Why, I Say, White People Can't Dance (And, Yes, It has to Do with Race/Culture/Rhythm, Appreciation, & Respect)

Shayna or Sheness Israel's picture


For me, saying white people can't dance has nothing to do with the typical answer that they don't have rhythm. I think the reason for it includes some parts of that, but also something more systemic or structural - race relations and learning cultural contexts.

Dancing is a language (in the way we think of, respond to and through language). Its movements are its words and its grammar is its rhythm. Don't get it twisted; rhythm and grammar are really one in the same. The dictionary defines rhythm as the procedural aspect of a beat or flow.[1] Procedural means the rules and regulations. There are rules and regulations for grammar (i.e. sentences have to have a subject and a verb: She cried.) Again dance is a language—means of expression. It probably is the most articulate form of body language. The analogy I am making here is that the body language we use when talking is also language, but it is what would be comparable to everyday speech. A dance move is comparable to a well-formed speech or lecture. Lastly, a dance performance is comparable to a paper, essay, poem, novel, book, etc.

By all of this, I mean to say that when I say white people can't dance or at least can't dance with black people, I mean that they have not only not picked up a certain set of rules and regulations associated with the body and the overall beat of (black) dance, but also—in many cases— have not picked up the overall flow—philosophy of (black) dance. (To go further understand what I mean by the flow—think of it like overall meaning or point or culture of dance. Refer to the diamond footnote on page 3 for more info.)

I think this phenomenon is linked, in part, to the Puritanical tradition and white culture's fundamental devaluing and mistrust of the knowledge gathered from and experienced through the body. This tradition comes into direct conflict with the African tradition and the traditions of the African Diaspora, where the knowledge from the body is not only valued just as much as the knowledge from the mind, but continually used, acknowledged, and sought after.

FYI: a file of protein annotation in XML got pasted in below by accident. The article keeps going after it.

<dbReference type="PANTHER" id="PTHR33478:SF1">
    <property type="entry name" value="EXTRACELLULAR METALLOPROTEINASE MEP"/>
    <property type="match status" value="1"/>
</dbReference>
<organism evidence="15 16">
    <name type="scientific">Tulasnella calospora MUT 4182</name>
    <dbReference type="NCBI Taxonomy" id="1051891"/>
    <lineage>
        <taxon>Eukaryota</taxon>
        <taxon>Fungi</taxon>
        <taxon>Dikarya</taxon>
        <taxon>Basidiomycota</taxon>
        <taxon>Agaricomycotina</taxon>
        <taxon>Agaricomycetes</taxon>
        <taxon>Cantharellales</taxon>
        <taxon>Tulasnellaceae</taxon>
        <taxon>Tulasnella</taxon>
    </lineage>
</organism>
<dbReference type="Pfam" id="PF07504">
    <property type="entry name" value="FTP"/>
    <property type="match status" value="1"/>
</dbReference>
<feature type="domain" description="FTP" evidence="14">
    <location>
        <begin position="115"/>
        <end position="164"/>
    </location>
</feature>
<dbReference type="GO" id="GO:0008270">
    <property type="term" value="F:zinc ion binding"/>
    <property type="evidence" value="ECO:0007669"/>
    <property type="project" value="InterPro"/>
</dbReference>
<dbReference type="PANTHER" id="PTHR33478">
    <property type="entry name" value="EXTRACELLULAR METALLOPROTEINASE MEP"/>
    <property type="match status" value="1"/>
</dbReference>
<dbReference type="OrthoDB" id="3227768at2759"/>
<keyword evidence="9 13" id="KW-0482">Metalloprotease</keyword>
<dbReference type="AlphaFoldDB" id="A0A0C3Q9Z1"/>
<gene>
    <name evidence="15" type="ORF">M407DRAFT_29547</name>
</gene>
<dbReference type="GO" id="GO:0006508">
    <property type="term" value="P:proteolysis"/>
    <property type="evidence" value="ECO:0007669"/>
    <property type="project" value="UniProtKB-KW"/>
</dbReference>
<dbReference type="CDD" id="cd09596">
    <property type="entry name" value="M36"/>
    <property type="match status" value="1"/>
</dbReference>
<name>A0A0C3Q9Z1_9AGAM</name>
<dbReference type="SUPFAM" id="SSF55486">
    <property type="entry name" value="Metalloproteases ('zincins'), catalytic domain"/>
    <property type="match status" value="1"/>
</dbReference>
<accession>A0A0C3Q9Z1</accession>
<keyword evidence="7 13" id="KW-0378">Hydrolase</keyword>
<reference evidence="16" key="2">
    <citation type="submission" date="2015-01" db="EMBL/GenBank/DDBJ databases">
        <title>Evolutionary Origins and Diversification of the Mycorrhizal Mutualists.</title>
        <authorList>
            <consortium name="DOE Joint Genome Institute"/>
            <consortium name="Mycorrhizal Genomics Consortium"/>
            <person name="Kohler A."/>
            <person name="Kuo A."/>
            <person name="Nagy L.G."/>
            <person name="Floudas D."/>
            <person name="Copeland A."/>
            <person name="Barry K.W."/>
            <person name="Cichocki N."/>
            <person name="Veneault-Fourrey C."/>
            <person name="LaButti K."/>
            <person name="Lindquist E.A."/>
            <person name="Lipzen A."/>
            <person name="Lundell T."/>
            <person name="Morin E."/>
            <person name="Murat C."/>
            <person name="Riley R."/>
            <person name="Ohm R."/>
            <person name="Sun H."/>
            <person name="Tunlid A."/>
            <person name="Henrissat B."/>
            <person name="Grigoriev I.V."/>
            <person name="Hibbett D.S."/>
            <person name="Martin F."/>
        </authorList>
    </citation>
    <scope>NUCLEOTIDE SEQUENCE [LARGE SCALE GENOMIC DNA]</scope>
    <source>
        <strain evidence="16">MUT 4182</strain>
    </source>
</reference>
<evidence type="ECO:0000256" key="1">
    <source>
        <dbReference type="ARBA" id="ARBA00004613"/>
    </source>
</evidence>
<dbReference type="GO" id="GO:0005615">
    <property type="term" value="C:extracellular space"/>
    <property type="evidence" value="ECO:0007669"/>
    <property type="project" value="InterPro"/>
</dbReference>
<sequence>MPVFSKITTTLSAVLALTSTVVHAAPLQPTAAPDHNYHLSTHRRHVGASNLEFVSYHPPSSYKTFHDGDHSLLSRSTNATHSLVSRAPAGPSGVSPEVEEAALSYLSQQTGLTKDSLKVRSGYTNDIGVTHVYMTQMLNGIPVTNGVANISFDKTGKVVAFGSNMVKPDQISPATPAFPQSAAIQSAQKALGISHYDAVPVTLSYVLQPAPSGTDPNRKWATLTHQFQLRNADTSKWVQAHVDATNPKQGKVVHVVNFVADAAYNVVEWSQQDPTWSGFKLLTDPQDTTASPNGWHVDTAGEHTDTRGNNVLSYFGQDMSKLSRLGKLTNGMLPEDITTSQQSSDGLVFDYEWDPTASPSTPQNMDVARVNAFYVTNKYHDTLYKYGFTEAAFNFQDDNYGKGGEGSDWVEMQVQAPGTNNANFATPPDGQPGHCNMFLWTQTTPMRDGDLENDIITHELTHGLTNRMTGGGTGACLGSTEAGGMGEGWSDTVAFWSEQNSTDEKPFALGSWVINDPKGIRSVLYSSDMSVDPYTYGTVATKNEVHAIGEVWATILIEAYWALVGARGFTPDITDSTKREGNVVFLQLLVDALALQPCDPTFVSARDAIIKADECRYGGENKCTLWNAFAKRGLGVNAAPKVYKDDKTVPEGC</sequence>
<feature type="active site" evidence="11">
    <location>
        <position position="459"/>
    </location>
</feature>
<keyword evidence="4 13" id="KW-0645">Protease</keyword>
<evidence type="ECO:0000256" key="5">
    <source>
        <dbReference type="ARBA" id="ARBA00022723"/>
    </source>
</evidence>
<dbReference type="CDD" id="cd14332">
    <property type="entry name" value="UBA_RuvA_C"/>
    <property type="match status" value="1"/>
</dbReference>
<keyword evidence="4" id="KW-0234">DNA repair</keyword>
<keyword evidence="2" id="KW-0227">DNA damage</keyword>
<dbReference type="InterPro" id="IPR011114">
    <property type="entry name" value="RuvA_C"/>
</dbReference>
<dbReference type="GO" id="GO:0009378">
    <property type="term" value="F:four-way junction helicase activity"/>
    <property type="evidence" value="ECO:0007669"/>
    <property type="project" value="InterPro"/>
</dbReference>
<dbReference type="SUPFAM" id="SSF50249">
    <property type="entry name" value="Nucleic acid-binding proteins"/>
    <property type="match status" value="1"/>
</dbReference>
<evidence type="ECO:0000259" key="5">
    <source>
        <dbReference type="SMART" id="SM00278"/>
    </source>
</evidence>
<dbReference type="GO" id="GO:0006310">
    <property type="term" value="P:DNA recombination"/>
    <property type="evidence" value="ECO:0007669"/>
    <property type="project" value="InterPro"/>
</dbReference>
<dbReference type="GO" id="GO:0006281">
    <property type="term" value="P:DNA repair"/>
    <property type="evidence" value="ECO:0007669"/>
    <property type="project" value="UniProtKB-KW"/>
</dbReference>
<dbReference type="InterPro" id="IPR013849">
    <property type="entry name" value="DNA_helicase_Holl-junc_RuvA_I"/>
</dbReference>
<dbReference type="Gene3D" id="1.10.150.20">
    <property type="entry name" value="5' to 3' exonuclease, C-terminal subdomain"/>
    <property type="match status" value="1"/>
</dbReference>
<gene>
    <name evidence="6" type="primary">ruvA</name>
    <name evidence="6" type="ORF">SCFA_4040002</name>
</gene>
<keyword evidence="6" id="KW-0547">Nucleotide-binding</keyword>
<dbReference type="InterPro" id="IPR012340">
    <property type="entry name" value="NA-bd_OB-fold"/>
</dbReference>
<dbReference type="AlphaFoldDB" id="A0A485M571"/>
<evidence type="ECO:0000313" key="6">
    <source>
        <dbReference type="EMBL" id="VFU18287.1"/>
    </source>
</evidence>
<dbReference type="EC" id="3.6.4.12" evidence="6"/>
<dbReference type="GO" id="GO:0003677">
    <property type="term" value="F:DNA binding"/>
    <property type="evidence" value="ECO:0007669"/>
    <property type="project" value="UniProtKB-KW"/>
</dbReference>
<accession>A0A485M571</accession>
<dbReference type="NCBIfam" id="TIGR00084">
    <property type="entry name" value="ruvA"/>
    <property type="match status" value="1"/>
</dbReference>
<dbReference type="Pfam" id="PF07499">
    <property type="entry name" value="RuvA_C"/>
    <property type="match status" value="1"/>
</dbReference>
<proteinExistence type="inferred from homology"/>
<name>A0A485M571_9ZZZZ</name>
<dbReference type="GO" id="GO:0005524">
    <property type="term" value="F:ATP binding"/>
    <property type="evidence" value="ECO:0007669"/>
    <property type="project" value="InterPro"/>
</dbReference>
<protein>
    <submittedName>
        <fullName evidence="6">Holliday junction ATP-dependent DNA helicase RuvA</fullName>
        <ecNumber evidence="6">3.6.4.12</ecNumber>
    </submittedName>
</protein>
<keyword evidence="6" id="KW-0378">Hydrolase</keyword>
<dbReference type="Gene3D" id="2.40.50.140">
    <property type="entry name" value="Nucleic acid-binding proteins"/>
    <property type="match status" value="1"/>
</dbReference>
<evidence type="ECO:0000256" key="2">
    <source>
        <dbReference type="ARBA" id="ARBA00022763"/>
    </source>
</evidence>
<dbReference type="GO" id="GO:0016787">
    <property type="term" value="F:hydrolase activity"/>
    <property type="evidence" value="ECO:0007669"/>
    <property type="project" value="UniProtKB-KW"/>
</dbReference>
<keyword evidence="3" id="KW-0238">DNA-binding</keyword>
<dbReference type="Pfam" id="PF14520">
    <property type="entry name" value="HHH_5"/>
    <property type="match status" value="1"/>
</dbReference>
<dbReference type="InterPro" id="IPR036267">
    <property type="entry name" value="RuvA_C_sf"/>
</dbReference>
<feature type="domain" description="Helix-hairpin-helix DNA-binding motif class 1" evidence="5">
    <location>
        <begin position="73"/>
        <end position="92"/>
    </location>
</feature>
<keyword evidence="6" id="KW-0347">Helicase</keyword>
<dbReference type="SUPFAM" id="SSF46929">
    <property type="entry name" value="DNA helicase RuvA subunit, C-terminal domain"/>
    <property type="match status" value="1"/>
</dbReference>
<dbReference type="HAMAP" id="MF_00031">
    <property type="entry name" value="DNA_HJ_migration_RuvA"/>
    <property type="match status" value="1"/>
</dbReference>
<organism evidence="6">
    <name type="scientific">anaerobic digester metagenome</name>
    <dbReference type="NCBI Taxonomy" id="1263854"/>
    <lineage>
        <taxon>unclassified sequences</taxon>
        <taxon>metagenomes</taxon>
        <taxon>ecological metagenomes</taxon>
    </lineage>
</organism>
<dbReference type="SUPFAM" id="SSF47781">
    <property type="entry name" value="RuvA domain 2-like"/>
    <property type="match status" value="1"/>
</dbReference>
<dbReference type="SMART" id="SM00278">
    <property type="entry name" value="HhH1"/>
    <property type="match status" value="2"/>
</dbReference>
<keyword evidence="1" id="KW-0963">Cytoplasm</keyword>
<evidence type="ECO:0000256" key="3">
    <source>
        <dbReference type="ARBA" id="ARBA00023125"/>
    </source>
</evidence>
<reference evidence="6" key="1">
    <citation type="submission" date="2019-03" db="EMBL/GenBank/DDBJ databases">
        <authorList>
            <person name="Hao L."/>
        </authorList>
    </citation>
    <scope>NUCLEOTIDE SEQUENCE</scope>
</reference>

This fundamental difference of perspectives regarding the body has led to different philosophies and rules of engagement regarding dance and movement—in other words, black and white people talk differently and that leads to miscommunication, misunderstanding, and even disrespect.

I am aware that this essay grossly—indiscriminately—lumps all white people and all black people together without addressing the variations due to cultural perspectives, attitudes, or expressions. I understand that what I say about black and white people does not apply to all people or groups contained under that distinction. I know there are some white people, who may be black, culturally & phenotypically, as well as there are some blacks that may be white, culturally & phenotypically, as well as know there are innumerable categories that complicate and problematize what I say here. Because of the urgency of this essay and my limitations, I cannot do justice to all those stories. The hope is that everyone will step up to the plate and do justice to her story—for everyone's sake—because the world needs to know you are out there.

Dance in this essay is primarily referring to black American dance—black American culture and procedures (rules of engagement). While I talk about dance generally and my specific experience with dancing at a club, I mean to connect that conversation to American black and white race relations, generally, and my individual experiences (as a black American woman of Belizean and Southern American heritage) with white people, specifically.

This article gears towards showing a connection between the specific and the structural, the private and the political, the everyday and the yesterdays, the present and the History, stories and the metanarratives. It also gears towards giving everyone language in which to talk about dancing and race relations in America. It also gears towards airing out my frustration caused at the club that day—It is my healing (I had the hunch that it would be other people's healing as well). Once again, I apologize if this speaks too loudly for any one group or dance style.